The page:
“Blackface” remains a big talking point in 2020
Despite entertainers being called out for wearing “blackface” in the past, many stars continue to be called out for the practice.
The term “blackface” is used to describe non-white performers who use theatrical make-up to appear much darker.
Hollywood actors used “blackface” as early as 1830 in order to play people from other cultures, but more specifically those in the black community.
White actors were not allowed to share the stage with people of colour and therefore used “blackface” for some characters.
More recently, people of colour have also come under the spotlight for wearing “blackface” in photoshoots.
Connie Ferguson is the latest star to be criticised. Here’s a look at why the actress is being slammed and which other stars have come under fire for wearing “blackface”.
An Instagram post Enhle Mabli shared in 2016 did the opposite of what she intended to do. The actress shared a picture of herself with a foundation that was several shades darker. “Black lives matter in all shades!! When the colour of the berry matters not, but how sweet if is does.THAT WILL BE THE DAY LOVE WINS,” he captioned the post.
But many did not understand why she needed to wear “blackface” to drive home her point.
“I get that you were trying advocate for Black lives matter and tackle colourism at the same time BUT blackfacing is not the way. It takes away from the whole caption. You not dark skinned, it’s not your narrative,” one follower wrote.
Enhle defended herself in the comments.
“Your reaction is my point. We care so much about skin “berry” that forget its essence “sweetness”. We love yellow bones forgetting, chocolate caramel and vanilla have the same Essences!!… We will stop being offended with trivial things and deal with real issues. Mmmm. Once again sorry my interpretation in the matter offended you. Hope this helps u better understand.”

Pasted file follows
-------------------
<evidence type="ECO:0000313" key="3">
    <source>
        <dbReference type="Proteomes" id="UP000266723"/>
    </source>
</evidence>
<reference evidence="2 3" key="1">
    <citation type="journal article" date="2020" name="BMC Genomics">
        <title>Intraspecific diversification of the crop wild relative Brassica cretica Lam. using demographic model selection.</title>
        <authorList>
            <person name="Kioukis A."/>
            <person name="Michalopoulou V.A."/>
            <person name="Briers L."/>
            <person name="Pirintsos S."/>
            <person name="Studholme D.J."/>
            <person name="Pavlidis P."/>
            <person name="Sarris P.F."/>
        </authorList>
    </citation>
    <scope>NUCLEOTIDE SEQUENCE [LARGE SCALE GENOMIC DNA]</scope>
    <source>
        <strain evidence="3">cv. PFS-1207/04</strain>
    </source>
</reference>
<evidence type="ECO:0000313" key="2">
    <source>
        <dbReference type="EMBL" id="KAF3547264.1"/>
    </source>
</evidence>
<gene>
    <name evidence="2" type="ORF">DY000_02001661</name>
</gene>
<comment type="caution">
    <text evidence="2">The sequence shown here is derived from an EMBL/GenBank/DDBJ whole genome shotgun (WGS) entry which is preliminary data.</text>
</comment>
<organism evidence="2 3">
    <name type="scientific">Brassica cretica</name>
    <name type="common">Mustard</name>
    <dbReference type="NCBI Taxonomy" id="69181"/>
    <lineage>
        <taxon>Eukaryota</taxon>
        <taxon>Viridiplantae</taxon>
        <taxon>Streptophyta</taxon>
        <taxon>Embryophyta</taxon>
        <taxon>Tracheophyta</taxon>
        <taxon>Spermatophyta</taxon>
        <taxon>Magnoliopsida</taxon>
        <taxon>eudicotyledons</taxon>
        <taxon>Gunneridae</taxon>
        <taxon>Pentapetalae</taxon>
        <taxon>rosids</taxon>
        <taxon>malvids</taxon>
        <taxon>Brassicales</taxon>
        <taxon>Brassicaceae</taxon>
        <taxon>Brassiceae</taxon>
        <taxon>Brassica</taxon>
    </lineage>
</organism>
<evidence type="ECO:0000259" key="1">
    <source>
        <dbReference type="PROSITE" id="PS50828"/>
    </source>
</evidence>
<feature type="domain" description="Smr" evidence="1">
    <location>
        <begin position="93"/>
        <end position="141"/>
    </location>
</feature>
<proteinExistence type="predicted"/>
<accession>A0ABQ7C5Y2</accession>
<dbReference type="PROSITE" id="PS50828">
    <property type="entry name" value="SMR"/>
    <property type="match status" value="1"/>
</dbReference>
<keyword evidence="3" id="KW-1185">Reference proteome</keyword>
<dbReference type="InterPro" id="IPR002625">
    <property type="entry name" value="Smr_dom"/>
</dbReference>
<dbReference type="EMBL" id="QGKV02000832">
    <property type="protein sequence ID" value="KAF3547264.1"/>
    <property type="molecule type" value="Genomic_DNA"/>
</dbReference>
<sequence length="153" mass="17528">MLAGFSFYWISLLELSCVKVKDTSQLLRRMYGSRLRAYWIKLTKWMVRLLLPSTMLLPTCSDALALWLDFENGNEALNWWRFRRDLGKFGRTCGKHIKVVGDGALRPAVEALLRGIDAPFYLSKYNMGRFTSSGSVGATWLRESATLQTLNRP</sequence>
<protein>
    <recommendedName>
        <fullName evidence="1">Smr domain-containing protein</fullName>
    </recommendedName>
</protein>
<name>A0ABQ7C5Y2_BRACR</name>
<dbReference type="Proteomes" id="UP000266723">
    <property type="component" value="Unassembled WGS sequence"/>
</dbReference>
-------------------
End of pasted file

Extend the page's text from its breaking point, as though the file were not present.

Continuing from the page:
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Black lives matter in all shades!! When the color of the berry matters not , but how sweet it is does.THAT WILL BE THE DAY LOVE WINS #NaChocolate #GhanaWecare #AfricaWecare #AmericaWecare #Worldwecare #weAreOne #filtersforAllkindsOfBrown When we loveourselfs enough to start bleaching browner, when our love for us gets black lives to matter even more, when? TODAY #simplylive #simplylove #simplyenhle. Watch. This is all I’m saying and it’s a reality https://instagram.com/p/BHr7ZfRj9wE/ #widesetnose
Die Antwoord’s ¥o-landi Vi$$er came under fire in 2012 for wearing “blackface” in the Afrikaans duo’s music video for their song Fatty Boom Boom.
¥o-landi Vi$$er, who was covered from head to toe in black make-up, defended the video.
“We don’t even know what blackface is. Ninja painted my face black for the video as part of our visual idea to illustrate an inter dimensional bridge between the colour filled streets and the pitch black voodoo-room in the video,” she told Die Burger.
Dans le clip Fatty Boom Boom : blackface de Yolandi pic.twitter.com/CaJtep2IVa
— (@Kinderjunk) September 24, 2019
Pearl Thusi was caught in the middle of a colourism debate in 2018 when she shared a picture of her latest photoshoot on social media. The images were labelled distasteful as half of Pearl’s face was painted darker than her natural light-skinned complexion.
“Blackface will never be palatable,I don’t care who is “rocking it”, go argue with your concealer!” actress Bonnie Mbuli wrote.
She added in another post: “It’s hugely problematic, Colourism has economic and social implications that run real deep, blackface will never be cute, artistic or creative!!!”
— Roddy Bicch (@ntandomatini_) March 10, 2018